With the exception of Bible reading, few things seem to make Christians feel more guilty than prayer and evangelism. And so, you can imagine how I felt when asked to write an article about both! Yet the more I reflected the more I wanted to share. As we consider three big questions, my hope, to borrow from the disciples, is that God would teach us to pray as we try to say something about him to those we love.
In any conversation, the most important thing we need to realise is who we’re talking to. If a policeman has just asked us to roll down our car window for “a little conversation”, we are going to be more nervous than if we’ve bumped into a friend. Who we find ourselves talking to impacts the words we say. The same is true with prayer and perhaps especially when we are praying for the lost. When we pray we need to remember that we are talking to our Father in heaven. And what do we know about him? We know that he is a God who seeks out prodigals. Not only that, he is strong enough to save them. After all, this is what he did with us. He is the primary evangelist. He is building his church. As one reluctant missionary eventually learned, “Salvation belongs to the Lord” (Jonah 2:9). When we realise we are simply called to participate in what God is already doing, it changes our perspective.
As well as recognising who we’re praying to, it can be such a help to remember who we get to pray with. In western culture, self-expression and individualism are the air we breathe. You and I are constantly being told that what we think and what we want is ultimate. This can affect our view of discipleship. We may not say it aloud, but we can so easily start to think that the Christian life is simply a set of actions we perform on our own. But one of the great joys of being a believer in Christ is to know we belong to his body. And what concerns one part of the body should concern all of it. This has an important implication for our evangelism. If you have a friend who is not yet a Christian and you share their name and a bit of their background with your brothers and sisters, it not only takes some of the pressure off you, it is a privilege for them to pray for that individual. They may never meet them, but so many Christians came to faith as a result of such people and such prayers. When we think corporately it helps us remember that evangelism is not a competition.
As we pray for those who don’t yet know Jesus there are lots of things we can ask God to do. We can pray that he would speak to their consciences and reveal their need for forgiveness. Only the Holy Spirit can do that work. If they care deeply about injustice, as so many do today, we can ask God to help them see that a sense things should be fair, points to the fact we live in a moral universe. But I want to highlight two other things we can pray for our friends to feel: a sense of the goodness of God and the brevity of life.
We can ask God to give those we witness to a sense of his goodness. In his common grace God showers blessings on those inside and outside his family. The liberal, generous God we know, gives people who are not yet Christians homes, health, happy marriages and more. Yes, there is a crack in this world because of sin, there is darkness, and yet there is also so much that is wonderful. As she approached death, a character in a story C.S. Lewis wrote, said her great longing was “to find the place where all the beauty came from.” For Lewis this was autobiographical. The beauty he saw in creation became a signpost that led him from atheism to faith. We can pray for others to go on the same journey.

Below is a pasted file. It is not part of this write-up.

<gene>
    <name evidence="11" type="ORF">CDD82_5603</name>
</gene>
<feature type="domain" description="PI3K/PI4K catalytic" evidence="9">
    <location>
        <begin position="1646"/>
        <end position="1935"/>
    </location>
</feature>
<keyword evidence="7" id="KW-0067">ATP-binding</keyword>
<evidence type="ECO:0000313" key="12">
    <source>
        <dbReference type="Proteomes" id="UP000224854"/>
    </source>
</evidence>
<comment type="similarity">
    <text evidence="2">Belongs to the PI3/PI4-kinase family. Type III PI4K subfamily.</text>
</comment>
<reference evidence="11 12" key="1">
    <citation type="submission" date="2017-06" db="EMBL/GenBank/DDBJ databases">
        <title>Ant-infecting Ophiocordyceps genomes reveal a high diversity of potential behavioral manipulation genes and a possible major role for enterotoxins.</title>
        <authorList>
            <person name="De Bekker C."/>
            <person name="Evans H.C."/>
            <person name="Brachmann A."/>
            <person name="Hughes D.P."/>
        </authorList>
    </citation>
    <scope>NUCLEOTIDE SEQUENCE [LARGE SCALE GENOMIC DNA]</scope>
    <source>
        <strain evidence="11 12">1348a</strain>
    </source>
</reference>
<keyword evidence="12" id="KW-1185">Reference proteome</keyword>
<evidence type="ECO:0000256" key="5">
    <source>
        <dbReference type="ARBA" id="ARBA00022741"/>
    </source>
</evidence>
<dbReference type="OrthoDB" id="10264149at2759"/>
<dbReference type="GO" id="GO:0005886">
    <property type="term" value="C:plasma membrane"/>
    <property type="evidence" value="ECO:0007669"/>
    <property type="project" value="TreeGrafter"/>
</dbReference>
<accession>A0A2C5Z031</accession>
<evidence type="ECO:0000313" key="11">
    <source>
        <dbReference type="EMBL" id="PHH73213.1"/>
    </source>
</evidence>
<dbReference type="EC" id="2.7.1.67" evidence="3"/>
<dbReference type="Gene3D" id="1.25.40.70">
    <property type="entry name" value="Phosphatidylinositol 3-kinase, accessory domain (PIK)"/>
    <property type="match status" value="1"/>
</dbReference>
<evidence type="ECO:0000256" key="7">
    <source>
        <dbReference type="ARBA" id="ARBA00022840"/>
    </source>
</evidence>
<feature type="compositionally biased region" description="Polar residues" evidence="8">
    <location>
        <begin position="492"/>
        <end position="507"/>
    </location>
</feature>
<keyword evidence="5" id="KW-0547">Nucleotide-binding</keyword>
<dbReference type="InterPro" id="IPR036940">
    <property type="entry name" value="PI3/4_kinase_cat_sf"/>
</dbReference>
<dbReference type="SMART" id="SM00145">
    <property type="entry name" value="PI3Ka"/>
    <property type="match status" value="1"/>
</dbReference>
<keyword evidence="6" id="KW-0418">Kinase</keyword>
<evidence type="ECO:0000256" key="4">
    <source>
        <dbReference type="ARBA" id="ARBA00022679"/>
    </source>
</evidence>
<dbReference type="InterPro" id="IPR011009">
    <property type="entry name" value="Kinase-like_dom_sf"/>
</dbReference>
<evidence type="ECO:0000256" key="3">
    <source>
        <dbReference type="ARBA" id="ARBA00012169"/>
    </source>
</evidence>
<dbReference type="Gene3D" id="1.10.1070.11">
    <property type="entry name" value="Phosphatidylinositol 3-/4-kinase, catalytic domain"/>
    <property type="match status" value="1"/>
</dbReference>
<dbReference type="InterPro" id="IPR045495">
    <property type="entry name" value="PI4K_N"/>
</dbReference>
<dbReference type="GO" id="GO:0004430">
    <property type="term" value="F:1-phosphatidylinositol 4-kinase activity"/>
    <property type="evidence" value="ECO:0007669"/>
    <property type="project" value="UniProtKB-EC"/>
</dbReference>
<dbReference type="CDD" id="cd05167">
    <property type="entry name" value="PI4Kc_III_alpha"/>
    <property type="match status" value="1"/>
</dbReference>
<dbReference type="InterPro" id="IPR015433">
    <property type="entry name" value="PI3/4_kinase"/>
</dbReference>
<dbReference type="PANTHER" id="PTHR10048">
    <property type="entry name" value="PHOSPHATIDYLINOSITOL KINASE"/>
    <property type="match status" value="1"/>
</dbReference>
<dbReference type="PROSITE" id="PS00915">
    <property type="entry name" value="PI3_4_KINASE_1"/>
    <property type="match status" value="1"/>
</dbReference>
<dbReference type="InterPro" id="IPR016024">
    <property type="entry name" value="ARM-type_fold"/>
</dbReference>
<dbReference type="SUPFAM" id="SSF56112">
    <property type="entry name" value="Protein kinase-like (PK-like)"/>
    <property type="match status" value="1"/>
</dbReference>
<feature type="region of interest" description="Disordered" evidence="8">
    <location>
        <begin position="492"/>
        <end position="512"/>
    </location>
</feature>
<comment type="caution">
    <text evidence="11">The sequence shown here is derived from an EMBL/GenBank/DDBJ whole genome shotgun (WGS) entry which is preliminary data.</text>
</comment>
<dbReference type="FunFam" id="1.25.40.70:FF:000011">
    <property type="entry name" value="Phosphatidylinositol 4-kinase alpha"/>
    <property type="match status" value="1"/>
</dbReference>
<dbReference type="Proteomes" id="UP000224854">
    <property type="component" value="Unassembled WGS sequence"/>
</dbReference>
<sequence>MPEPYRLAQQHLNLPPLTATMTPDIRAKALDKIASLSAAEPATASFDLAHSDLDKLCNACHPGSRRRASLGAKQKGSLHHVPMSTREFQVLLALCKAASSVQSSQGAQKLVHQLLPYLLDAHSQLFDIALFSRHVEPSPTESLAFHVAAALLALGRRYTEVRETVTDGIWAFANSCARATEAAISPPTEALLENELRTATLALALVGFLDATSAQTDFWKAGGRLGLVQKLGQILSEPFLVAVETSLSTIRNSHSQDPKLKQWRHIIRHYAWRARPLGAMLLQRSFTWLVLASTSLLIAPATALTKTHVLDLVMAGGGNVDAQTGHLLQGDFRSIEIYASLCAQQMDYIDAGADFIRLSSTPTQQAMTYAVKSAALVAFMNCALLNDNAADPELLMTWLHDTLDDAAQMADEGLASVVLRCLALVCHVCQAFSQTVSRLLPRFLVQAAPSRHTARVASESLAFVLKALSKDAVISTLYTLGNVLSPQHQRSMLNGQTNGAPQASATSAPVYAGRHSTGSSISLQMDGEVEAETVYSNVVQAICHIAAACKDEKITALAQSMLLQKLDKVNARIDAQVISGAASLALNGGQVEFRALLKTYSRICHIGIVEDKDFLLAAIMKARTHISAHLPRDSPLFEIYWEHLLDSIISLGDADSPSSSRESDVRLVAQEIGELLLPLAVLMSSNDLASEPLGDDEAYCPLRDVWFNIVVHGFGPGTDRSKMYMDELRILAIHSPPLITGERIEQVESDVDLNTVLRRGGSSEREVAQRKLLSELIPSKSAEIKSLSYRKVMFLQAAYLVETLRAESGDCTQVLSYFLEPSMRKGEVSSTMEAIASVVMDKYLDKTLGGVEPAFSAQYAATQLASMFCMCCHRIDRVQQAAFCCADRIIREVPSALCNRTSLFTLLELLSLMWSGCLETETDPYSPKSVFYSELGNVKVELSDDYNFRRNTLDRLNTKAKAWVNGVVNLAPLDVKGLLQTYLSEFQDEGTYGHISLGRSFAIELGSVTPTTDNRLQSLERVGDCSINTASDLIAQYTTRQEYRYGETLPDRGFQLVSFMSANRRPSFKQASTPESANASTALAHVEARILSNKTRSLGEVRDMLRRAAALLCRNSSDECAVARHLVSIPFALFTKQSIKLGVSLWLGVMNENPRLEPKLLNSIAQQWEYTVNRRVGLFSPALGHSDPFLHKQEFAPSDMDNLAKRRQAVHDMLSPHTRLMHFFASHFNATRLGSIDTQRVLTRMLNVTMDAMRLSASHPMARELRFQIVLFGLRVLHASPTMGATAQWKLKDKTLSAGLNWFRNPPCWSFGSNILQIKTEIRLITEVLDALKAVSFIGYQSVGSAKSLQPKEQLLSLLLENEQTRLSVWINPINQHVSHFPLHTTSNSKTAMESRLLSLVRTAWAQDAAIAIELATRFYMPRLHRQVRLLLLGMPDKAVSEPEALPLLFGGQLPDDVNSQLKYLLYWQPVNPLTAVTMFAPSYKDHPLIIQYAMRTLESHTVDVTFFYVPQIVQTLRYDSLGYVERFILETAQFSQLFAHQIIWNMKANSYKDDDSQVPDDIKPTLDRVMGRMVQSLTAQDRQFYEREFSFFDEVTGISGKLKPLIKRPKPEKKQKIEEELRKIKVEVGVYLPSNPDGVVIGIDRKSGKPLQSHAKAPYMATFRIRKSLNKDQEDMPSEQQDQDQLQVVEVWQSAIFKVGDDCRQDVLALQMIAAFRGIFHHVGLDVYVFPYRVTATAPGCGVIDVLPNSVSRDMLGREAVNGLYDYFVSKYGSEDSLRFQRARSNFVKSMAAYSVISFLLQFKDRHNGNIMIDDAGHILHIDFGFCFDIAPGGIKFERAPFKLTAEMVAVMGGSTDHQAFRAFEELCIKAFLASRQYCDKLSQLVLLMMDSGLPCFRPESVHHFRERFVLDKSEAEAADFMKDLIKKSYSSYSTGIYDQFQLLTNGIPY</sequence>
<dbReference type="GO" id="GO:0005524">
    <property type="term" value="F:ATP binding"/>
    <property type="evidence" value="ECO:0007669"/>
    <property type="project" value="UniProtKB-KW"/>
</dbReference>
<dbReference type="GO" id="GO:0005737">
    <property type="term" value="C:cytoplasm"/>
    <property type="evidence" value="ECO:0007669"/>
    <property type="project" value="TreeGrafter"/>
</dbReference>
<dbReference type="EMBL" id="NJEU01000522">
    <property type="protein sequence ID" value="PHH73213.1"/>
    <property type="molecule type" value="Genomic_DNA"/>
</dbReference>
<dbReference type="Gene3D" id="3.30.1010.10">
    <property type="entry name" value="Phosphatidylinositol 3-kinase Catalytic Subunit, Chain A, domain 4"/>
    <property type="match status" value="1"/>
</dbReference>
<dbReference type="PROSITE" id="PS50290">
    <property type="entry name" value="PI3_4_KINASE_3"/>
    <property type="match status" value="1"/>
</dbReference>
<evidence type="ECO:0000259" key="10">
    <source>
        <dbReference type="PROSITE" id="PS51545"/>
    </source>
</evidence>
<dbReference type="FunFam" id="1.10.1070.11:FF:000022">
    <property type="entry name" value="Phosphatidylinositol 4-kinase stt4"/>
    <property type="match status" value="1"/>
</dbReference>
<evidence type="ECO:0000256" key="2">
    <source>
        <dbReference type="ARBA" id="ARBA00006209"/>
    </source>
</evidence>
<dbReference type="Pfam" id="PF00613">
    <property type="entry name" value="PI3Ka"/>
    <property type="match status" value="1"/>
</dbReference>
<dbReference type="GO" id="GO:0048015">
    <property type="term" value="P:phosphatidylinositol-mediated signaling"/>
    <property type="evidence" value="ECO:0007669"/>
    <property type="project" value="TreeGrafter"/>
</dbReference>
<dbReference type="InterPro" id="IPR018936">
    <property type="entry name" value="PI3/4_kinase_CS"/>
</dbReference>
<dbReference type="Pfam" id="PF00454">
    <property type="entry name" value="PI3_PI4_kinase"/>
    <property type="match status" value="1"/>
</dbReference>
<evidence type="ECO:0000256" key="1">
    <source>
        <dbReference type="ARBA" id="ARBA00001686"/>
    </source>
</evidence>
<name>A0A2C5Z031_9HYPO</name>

We can also pray for the brevity of life to hit home. A few years ago Neil Postman wrote an important book called Amusing Ourselves to Death. Today we could easily replace the first word in his title with another word—distracting So much of modern life seems designed to prevent us thinking seriously about anything. But life is short and death is real and when we come to the end our iPhones will not be much comfort. If Covid-19 taught us anything it was that under our bravado we’re all afraid of death. But when the brute fact of mortality is faced, it can be the first step towards the risen Christ.
There are lots of ways we could put this into practice. In our church we recently started a prayer meeting before our evening service. It lasts half an hour and at the beginning we share the names of people we would love to see come to believe. They range from new colleagues to adult children who once professed faith. Their names are written on a white-board and at the end of the meeting we take a picture to prompt us to pray during the week. It’s not flashy, it feels simple, but there have been encouragements. Above all, it has reminded us of our need for God’s help, something so easy for us to forget.
 ‘I’m sure I once read an article online that proposed this change, but I can’t remember where, which kind of proves the point!’